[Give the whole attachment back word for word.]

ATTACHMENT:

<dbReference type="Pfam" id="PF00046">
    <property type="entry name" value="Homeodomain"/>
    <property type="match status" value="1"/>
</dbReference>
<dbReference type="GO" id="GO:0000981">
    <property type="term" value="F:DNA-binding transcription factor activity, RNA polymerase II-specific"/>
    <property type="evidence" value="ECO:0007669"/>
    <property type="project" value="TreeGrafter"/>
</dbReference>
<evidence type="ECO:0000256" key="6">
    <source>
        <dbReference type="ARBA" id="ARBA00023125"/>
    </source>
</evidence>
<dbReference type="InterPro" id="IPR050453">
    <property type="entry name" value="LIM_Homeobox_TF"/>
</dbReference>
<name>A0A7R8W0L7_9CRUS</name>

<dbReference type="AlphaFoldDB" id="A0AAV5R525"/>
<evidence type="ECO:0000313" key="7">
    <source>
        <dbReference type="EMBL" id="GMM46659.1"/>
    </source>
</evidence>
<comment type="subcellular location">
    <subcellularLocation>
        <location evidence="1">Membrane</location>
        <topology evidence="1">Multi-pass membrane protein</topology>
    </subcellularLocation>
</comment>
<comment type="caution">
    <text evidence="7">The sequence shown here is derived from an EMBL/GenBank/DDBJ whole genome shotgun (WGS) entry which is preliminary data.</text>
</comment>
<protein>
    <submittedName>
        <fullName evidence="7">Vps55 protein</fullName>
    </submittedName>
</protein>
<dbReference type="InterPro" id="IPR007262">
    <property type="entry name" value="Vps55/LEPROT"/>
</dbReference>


<dbReference type="Pfam" id="PF00046">
    <property type="entry name" value="Homeodomain"/>
    <property type="match status" value="1"/>
</dbReference>
<dbReference type="GO" id="GO:0000981">
    <property type="term" value="F:DNA-binding transcription factor activity, RNA polymerase II-specific"/>
    <property type="evidence" value="ECO:0007669"/>
    <property type="project" value="TreeGrafter"/>
</dbReference>
<evidence type="ECO:0000256" key="6">
    <source>
        <dbReference type="ARBA" id="ARBA00023125"/>
    </source>
</evidence>
<dbReference type="InterPro" id="IPR050453">
    <property type="entry name" value="LIM_Homeobox_TF"/>
</dbReference>
<name>A0A7R8W0L7_9CRUS</name>

<dbReference type="AlphaFoldDB" id="A0AAV5R525"/>
<evidence type="ECO:0000313" key="7">
    <source>
        <dbReference type="EMBL" id="GMM46659.1"/>
    </source>
</evidence>
<comment type="subcellular location">
    <subcellularLocation>
        <location evidence="1">Membrane</location>
        <topology evidence="1">Multi-pass membrane protein</topology>
    </subcellularLocation>
</comment>
<comment type="caution">
    <text evidence="7">The sequence shown here is derived from an EMBL/GenBank/DDBJ whole genome shotgun (WGS) entry which is preliminary data.</text>
</comment>
<protein>
    <submittedName>
        <fullName evidence="7">Vps55 protein</fullName>
    </submittedName>
</protein>
<dbReference type="InterPro" id="IPR007262">
    <property type="entry name" value="Vps55/LEPROT"/>
</dbReference>